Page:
The Leadville Trail 100 Mile Run is at the top of my bucket list as far as ultras go and this year I registered early and setup a training schedule that was to set me up to be in top condition to run the race. The question still lingered in the back of my mind…was it going to be enough to finish one of the tougher 100 mile races in the country? I certainly hoped so. With a race or fat ass run of 50K or 50 mile distance scheduled for each month this year prior to the LT100, I felt like I had it all figured out. And I felt very strong going into the race.
August 17, 2013 – 4am Approximately 940 runners prepared for the race to begin. My gear was ready, my drop bags waiting for me out on the course. My pacer, Jon Roig and I spoke a few last words before I entered the coral joining all of the other runners. The temperature was cold but the air was electric. I looked around for a friend, Trevor Davenport, who was also there running the race that weekend. While looking around, I found a couple other friendly faces of runners I met during last year’s Mogollon Monster 100 race – Faye Guastamacchio and Dennis Connor. I decided just to stop and chat with them and hope to run into Trevor somewhere along the course.
The countdown begins and the runners and spectators all start shouting with the announcer, “…eight, seven, six…” and at that moment I realize that even before my race begins, my race could be over. Somehow, in the excitement of it all I forgot to put my timing chip on. I left it back at the motel and having to go get it would surely be the end for me. The gun went off and I weaved my way through the crowd to the starting table and let them know what I had done. They quickly gave me a chip and had me cross the starting line. I was officially the last person to start the Leadville Trail 100 Mile Run.
Start to May Queen 1
As I head down the street following all 940+ starters, I decided that I would take advantage of being on fresh legs and started at a faster pace than I had planned. I was careful not to go out too fast so I paid close attention to my heart rate and breathing. Keeping those in check, I found myself making my way to the middle of the pack within just a couple of miles. Around 2 miles into the race, I found Trevor and eased my pace at that time. I figured I was probably in a good location to ease into a manageable pace now. Trevor and I ran the next couple of miles together. Before long, we came to a small climb and Trevor had to make a quick pit stop. I continued on and power walked up the short hill thinking I’d see him again at the top.
I felt good once I reached the top and slowly started back into a jog after catching my breath. At this point I realized that I may not see Trevor for a while because we started to hit some single track as we made our way around Turquoise Lake and there really wasn’t much room to pass runners in front of you. I settled into place and just kept the pace of the runners in front of me. I felt good and we were moving at a decent pace. I smiled as the sun rose and spectators lined the course cheering us on. It felt great to have people this early on taking interest in what we were doing out there.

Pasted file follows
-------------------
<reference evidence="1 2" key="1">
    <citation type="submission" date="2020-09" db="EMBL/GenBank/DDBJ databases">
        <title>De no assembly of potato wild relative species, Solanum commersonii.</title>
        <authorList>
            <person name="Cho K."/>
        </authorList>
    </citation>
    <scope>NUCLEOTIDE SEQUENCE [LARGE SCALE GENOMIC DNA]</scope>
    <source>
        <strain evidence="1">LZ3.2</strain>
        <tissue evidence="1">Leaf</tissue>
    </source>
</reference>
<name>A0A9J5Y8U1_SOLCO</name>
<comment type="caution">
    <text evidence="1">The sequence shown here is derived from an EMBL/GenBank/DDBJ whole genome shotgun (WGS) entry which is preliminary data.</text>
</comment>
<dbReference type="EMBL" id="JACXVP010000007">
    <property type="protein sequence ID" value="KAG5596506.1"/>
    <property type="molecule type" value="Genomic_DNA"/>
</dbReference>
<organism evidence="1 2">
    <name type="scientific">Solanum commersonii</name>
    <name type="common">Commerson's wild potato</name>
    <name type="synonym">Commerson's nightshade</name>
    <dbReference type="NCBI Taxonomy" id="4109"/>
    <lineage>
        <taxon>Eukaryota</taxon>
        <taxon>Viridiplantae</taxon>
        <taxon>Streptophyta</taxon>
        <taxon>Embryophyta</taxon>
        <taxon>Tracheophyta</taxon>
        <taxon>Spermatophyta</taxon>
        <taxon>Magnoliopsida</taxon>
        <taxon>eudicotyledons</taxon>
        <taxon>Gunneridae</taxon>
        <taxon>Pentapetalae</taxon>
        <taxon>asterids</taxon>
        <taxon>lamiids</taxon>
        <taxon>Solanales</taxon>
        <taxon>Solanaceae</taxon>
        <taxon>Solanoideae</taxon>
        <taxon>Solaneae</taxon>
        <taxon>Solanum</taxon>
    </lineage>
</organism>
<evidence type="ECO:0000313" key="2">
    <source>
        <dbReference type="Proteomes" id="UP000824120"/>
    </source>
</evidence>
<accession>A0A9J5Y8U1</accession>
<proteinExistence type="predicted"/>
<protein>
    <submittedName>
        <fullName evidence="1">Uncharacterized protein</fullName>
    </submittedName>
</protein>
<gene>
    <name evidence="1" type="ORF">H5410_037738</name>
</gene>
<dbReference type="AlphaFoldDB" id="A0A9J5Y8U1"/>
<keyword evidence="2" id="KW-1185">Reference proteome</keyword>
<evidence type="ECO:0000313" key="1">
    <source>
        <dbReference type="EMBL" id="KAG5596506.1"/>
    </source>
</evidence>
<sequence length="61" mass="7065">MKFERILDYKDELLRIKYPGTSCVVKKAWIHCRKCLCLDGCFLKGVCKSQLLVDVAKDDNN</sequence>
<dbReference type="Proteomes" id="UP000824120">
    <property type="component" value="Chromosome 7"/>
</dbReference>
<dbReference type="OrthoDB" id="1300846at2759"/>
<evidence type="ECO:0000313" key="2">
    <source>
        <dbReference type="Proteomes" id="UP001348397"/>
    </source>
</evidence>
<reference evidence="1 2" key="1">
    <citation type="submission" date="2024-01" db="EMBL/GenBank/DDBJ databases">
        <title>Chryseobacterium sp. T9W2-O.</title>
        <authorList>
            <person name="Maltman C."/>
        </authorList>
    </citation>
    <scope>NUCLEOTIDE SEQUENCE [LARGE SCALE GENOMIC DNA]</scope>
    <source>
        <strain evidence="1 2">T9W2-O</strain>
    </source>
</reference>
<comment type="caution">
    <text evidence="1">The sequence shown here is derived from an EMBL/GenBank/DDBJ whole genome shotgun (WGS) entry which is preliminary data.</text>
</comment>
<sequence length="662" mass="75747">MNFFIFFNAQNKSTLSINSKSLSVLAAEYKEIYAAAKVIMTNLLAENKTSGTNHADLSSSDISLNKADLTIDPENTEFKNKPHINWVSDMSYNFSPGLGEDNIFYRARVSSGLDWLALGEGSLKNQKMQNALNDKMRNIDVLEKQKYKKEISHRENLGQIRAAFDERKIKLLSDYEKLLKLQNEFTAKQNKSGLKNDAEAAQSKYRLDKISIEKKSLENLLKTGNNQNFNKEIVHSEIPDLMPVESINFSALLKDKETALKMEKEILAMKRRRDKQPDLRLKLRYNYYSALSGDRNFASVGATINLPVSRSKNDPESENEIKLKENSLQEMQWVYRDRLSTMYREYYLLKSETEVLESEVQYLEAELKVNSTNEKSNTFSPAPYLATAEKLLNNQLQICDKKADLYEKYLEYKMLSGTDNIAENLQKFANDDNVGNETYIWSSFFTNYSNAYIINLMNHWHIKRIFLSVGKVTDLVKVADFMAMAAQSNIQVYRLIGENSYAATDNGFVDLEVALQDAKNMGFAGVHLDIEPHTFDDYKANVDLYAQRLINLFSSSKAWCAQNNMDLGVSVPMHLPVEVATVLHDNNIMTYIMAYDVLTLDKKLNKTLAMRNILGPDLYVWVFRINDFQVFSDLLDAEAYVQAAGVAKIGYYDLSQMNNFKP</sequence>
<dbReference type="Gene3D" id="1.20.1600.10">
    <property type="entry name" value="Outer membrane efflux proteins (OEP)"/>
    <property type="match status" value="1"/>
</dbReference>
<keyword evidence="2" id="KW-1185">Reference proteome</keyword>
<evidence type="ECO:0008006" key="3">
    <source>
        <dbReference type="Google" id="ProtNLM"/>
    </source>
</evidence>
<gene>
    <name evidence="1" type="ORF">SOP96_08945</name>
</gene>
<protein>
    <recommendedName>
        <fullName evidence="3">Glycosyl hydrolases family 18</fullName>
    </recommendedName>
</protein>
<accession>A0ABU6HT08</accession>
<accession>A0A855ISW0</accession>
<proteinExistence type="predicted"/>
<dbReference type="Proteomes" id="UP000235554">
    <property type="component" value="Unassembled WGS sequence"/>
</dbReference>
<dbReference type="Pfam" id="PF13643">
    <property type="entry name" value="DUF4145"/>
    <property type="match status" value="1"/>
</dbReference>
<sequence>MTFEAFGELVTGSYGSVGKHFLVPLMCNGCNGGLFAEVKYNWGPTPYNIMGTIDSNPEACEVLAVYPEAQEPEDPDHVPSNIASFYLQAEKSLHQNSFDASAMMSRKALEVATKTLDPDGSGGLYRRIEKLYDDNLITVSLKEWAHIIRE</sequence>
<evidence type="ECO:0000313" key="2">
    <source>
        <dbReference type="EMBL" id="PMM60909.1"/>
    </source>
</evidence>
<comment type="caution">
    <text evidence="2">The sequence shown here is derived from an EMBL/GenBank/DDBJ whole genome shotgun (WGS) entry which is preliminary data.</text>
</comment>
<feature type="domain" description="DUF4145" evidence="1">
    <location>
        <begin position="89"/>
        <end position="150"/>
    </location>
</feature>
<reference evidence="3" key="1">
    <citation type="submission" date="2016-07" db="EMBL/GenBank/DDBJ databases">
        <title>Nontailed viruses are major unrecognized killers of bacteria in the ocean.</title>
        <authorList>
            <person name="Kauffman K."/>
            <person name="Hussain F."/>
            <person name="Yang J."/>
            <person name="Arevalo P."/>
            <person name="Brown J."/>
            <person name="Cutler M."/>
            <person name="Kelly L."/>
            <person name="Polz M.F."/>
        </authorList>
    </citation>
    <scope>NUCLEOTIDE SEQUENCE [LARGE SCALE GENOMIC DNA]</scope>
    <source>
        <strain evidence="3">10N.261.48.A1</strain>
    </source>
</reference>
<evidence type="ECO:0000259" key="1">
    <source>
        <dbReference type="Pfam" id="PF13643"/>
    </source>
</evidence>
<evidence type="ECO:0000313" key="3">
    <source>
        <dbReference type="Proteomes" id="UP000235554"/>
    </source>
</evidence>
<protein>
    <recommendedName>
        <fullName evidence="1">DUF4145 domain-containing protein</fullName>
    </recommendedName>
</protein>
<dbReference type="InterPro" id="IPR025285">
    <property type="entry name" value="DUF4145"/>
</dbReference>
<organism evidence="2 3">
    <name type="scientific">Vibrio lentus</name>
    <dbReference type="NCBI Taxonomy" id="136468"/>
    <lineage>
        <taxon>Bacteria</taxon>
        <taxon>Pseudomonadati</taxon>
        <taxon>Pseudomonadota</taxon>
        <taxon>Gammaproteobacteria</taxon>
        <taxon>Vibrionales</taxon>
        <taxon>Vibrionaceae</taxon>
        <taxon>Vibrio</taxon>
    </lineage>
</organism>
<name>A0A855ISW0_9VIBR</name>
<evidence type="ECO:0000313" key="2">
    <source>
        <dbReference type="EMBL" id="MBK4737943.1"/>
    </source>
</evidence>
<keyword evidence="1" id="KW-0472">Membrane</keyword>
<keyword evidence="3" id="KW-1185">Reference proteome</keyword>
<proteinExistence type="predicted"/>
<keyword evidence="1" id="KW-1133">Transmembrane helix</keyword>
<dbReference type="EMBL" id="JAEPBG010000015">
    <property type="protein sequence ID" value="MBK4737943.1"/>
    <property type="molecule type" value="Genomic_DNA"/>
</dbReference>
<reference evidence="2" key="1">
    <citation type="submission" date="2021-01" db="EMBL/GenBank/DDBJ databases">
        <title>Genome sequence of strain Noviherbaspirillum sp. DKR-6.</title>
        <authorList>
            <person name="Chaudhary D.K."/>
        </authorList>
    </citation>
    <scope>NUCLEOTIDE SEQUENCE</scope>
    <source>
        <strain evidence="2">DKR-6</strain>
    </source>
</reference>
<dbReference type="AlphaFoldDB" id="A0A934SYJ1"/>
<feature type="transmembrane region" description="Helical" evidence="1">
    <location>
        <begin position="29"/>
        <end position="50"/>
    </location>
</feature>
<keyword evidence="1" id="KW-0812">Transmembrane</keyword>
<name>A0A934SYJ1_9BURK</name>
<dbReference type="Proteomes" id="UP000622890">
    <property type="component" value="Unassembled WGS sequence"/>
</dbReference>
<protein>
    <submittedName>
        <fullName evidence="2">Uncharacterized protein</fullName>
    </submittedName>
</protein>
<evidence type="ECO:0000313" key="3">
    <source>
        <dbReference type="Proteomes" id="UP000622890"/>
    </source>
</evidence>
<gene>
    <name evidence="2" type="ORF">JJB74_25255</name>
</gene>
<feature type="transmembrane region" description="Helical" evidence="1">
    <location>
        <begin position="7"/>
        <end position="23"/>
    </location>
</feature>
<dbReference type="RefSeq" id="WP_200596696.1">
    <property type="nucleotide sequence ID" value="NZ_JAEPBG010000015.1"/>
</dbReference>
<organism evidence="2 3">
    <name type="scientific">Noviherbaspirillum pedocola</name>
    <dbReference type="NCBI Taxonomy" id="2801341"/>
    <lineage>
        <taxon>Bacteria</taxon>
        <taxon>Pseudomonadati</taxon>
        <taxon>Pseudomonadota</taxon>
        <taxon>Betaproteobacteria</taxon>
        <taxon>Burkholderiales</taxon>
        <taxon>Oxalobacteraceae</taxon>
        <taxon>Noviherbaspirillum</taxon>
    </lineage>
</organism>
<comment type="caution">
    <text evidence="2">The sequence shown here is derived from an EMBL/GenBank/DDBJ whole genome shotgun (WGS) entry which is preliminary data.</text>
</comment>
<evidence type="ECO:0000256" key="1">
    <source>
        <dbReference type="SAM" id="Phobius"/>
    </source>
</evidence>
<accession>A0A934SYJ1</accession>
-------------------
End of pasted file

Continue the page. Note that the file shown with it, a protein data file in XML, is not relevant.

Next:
Eventually, I made it to the May Queen aid station feeling good. 13 miles done and I wanted to move in and out of the aid station as quickly as possible. This was one of the rare times I had a quick transition at an aid station that day however. Someone helped me refill my water bottle. I put more Tailwind in my bottle, closed it up tight and mixed my liquid calories as I headed on the course for the next 10 mile section.
May Queen 1 to Outward Bound 1 (Fish Hatchery)
I was looking forward to this next section but feared going up Sugarloaf, the back side up Power Line. I had heard that Power Line was extremely tough and feared what it was going to be like making a substantial climb up this early at altitude. Moving along the trail, we eventually reached the climb and I immediately eased back and started to power hike. After a short distance, I decided that it wasn’t as bad a climb as I thought so I started to pick up the pace and found myself moving at a slow climbing jog. I did slow down a few times when I felt my heart rate rise a little but picked up the pace when I felt myself feeling better.
Making it to the top of Sugar Loaf wasn’t as bad as I thought and I was still smiling and then we reached Power Line. As I started down the hill, I thought to myself that I should take it easy here and save my quads for later in the race. That thought didn’t last long however and I found myself moving at a pretty decent pace running all the way down the hill. Halfway down, I made a mental note that not only would I be using my trekking poles to climb Hope Pass but I would also want to take them with me to have for the climb back up Power Line. Once at the bottom, I slowed my pace a little to let my legs take a little break. It started getting warmer and I shed my long sleeved shirt, beanie and gloves just before reaching the aid station.
Coming into OB1, I still felt great and I was about 35 minutes ahead of my projected arrival into this aid station. With almost a marathon distance on my legs, I felt as though I just started running a few miles ago. My pacer met me just before the aid station and he helped me refill my hydration pack, water bottle and got me some food. It wasn’t long before he was pushing me on my way back out on the course and onto the next location. I wouldn’t see him again until mile 40. Here we go…
Outward Bound 1 to Half Pipe 1